Does your adopted child get asked questions about his or her adoption? Learn tips for how to help adopted kids answer adoption questions!
Most adoptive parents have had some experience in answering adoption questions from friends and family, especially while they were waiting for their child. However, adopted kids need to be taught how to answer questions from others, especially friends and classmates who are curious about their adoption status.
For many adoptive families, race and adoption questions go hand and hand, so it is necessary to prepare for questions and remarks that bring up racial issues. Choosing a way of sharing adoption information, practicing the answers to potential questions and talking about the impact of the questions are a starting point to preparing an adoptee for handling intrusive questions.
How to Help Adopted Kids Answer Adoption Questions
Choose How to Share Adoption Information
As is true with adoptive parents answering questions from friends, family and acquaintances, adopted children have a choice in how they answer adoption questions.
- Use humor to lighten the impact of the question
- Educate others on the realities of adoption
- Maintain privacy by telling the person it is none of his business
Most adopted children will role model their parents and do what seems most comfortable at the time. It is the job of the adoptive parents to help the adoptee develop strategies to give the child the upper hand in these situations.
Strategies for Practicing Answers to Adoption Questions
As transracial adoptive families are the most visible to the general public, quite often they are the families approached with the most questions not just about adoption, but culture and race as well. Raising Healthy Multiracial Adoptive Families lists several strategies adoptive families can use to teach adoptees how to handle intrusive questions to handle both issues.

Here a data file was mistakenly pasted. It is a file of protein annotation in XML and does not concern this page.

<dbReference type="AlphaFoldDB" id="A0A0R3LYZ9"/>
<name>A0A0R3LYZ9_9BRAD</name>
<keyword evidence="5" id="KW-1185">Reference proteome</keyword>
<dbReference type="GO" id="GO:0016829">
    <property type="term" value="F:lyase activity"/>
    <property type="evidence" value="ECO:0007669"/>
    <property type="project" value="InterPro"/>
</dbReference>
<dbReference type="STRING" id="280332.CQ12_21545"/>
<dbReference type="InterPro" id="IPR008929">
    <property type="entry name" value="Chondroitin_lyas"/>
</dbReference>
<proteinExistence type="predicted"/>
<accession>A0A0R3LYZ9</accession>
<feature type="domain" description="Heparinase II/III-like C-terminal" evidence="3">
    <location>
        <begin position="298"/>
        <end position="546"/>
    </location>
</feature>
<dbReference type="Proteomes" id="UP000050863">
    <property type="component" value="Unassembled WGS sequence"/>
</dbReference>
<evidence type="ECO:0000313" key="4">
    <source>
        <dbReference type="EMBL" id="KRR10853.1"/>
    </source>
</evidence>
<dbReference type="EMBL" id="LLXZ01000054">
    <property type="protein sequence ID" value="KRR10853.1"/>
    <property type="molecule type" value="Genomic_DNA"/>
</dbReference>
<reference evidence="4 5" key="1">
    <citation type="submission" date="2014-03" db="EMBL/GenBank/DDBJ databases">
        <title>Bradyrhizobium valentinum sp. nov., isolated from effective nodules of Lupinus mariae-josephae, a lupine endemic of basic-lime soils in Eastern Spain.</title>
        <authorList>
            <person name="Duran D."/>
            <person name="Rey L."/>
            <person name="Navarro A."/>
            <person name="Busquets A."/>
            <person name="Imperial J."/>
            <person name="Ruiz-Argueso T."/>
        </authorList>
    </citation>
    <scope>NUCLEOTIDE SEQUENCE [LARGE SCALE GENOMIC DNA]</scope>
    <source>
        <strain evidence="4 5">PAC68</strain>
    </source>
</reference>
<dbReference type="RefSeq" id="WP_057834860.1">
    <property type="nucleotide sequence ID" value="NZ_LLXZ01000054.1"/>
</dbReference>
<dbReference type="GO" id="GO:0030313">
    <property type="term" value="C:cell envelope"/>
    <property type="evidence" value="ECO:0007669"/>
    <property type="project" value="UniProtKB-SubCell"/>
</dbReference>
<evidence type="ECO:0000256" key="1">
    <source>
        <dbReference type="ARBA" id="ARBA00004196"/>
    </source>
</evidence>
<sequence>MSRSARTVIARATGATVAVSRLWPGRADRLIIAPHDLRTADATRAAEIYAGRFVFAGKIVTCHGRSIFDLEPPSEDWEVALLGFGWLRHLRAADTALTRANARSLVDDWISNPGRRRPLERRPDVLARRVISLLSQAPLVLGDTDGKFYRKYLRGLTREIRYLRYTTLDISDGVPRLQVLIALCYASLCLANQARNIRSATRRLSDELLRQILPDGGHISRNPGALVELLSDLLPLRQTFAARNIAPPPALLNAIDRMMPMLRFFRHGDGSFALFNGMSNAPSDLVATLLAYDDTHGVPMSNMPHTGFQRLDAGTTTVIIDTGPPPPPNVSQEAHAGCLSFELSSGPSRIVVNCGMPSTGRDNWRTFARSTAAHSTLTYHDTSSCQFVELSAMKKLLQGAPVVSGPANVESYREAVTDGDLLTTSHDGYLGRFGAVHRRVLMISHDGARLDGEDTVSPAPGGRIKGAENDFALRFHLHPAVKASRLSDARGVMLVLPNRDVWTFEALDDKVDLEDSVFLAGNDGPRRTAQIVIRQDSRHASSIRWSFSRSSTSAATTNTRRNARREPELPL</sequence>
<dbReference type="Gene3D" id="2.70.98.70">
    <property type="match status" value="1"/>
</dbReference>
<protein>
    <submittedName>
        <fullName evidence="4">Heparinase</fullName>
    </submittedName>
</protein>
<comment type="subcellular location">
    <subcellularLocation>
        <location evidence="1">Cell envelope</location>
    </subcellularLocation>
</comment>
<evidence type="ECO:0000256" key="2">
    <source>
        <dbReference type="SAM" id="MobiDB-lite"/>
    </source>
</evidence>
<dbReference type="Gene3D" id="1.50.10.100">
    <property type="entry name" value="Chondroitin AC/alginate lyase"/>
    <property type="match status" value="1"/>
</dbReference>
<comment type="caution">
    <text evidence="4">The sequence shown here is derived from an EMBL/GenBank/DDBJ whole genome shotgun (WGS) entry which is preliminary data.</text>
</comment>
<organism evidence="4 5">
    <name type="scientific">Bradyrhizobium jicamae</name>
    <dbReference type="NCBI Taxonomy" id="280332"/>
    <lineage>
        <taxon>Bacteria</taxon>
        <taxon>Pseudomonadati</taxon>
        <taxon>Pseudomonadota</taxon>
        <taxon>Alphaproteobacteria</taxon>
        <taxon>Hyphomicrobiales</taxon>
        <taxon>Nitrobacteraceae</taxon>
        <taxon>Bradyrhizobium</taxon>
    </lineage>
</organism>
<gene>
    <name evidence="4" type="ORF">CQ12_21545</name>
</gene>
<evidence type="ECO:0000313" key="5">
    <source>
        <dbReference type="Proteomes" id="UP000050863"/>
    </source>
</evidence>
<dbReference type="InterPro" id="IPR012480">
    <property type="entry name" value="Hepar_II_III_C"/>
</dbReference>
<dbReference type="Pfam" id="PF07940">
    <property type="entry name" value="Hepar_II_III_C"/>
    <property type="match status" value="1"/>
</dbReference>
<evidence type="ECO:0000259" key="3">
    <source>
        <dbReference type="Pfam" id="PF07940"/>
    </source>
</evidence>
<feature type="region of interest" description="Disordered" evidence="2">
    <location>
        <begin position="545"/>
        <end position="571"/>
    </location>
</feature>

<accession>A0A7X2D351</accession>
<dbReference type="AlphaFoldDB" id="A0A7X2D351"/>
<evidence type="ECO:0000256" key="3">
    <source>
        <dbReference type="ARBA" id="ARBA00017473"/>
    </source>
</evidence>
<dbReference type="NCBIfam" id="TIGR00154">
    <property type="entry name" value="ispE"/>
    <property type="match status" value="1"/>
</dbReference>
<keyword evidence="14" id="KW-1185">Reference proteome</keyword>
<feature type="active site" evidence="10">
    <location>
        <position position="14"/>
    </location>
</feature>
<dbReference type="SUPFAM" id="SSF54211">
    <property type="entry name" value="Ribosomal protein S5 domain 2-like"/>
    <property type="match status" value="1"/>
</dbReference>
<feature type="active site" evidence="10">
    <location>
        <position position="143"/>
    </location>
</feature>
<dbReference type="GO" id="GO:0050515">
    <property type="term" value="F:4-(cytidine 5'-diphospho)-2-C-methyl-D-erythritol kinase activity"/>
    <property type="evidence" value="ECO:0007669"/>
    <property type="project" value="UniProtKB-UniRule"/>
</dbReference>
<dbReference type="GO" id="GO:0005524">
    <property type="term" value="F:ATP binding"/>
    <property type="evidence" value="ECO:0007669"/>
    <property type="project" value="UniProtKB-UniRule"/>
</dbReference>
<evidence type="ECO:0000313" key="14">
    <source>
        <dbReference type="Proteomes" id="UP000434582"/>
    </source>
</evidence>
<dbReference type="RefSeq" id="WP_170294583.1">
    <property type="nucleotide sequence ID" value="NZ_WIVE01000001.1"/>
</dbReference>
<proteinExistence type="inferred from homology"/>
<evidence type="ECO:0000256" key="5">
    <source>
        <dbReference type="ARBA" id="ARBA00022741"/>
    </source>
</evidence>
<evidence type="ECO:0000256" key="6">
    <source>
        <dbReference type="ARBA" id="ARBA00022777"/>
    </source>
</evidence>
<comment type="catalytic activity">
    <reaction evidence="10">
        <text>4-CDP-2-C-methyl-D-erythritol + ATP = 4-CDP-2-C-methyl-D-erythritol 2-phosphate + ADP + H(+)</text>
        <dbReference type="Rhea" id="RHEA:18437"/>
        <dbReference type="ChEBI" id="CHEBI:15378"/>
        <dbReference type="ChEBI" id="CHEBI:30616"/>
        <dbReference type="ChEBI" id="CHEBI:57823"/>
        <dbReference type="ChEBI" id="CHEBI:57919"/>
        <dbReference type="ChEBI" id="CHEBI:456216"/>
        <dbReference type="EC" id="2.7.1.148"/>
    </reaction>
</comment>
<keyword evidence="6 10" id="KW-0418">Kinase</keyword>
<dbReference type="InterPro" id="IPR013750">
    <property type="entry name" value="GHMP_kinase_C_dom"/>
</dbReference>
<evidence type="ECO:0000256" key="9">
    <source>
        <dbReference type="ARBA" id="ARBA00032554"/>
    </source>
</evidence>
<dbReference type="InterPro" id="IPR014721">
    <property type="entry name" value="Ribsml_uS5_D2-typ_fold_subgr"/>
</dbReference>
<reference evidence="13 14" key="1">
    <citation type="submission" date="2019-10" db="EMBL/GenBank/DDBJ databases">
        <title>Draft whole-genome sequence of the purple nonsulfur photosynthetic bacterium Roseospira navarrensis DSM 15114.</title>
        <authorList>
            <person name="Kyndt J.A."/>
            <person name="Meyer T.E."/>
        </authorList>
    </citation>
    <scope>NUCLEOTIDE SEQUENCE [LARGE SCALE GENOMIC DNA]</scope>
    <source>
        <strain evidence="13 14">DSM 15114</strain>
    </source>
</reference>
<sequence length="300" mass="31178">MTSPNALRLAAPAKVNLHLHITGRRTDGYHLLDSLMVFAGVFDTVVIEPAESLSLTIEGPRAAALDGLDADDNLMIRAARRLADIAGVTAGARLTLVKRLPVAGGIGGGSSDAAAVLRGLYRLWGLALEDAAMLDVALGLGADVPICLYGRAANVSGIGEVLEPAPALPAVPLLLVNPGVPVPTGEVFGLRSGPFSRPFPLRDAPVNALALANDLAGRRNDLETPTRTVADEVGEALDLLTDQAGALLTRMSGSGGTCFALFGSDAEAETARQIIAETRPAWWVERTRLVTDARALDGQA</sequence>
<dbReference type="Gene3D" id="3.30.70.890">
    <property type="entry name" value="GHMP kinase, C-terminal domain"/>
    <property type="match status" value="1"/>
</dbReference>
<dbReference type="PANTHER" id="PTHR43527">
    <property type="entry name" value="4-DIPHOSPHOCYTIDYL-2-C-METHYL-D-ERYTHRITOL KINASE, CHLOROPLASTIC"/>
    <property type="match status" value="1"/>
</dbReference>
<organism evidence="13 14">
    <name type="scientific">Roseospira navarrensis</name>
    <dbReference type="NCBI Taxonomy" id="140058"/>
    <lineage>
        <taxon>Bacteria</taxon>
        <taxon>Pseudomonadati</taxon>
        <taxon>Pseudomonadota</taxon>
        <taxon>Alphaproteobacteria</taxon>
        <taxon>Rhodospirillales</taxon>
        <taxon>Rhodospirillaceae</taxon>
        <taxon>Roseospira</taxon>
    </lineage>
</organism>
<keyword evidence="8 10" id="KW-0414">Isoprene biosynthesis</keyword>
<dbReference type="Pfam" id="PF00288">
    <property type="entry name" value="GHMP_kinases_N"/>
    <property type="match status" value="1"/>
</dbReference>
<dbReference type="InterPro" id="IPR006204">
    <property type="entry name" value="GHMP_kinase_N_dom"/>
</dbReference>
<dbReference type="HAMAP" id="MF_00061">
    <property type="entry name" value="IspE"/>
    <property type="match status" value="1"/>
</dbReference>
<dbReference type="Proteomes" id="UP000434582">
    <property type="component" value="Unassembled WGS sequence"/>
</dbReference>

- Talk about what racism is as a family.
- Teach adoptees how and when to speak up about racial, cultural and adoption stereotypes.
- Role-play questions and answers the adopted child may be asked.
- Prepare scripts for common questions asked about the child’s adoption and racial heritage.
- Discuss “What if?” scenarios and come up with appropriate ways to handle difficult situations.
- Read children’s books on adoption and talk about how the characters handled questions about their culture and adoption status.
When coming up with strategies for handling intrusive questions, adoptees also have the opportunity to practice using positive adoption language. The more comfortable children are about their adoption status, the more comfortable they will be in talking to others about adoption.
Talk About the Impact of Adoption Questions
After adopted children have answered adoption questions from classmates and friends, some of their own questions may arise. Adoptees may want to hear their adoption story again in detail and they may experience intense feelings of loss.
Adoption questions from others may also give rise to other issues such as fitting in and understanding cultural differences. In some cases, it may be appropriate for the adoptive parents to offer to speak to the child’s classmates or teachers to help address issues such as racial prejudice and adoption stereotypes.
As much as adoptive parents want to shield their children from the sometimes difficult questions asked by others, it is important to prepare adoptees to handle a range of adoption questions. By helping adopted kids choose a strategy, practice answers and talk about the impact of adoption questions, adoptive parents encourage their kids to be confident and secure about their adoptive family.